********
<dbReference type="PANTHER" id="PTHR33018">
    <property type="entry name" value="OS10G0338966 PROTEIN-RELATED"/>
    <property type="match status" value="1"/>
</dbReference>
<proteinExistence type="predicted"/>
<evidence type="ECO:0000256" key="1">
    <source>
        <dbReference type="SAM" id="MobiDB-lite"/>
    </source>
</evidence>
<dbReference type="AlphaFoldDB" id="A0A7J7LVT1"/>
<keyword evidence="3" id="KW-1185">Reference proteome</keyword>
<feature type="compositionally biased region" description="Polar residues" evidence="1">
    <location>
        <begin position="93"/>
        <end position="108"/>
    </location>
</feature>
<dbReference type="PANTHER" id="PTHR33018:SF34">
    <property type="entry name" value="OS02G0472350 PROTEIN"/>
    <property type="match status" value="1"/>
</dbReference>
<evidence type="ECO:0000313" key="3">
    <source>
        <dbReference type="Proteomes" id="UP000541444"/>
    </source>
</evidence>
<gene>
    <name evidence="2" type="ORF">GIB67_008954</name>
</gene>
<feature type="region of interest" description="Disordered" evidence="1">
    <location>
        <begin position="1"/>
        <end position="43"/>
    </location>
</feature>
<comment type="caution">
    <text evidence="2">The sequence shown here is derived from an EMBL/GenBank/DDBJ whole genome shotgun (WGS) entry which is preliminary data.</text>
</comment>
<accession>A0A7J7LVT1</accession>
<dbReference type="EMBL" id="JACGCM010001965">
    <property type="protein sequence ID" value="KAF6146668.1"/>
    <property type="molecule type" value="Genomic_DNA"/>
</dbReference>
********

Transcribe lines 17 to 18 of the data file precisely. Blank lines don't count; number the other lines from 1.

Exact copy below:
    </location>
</feature>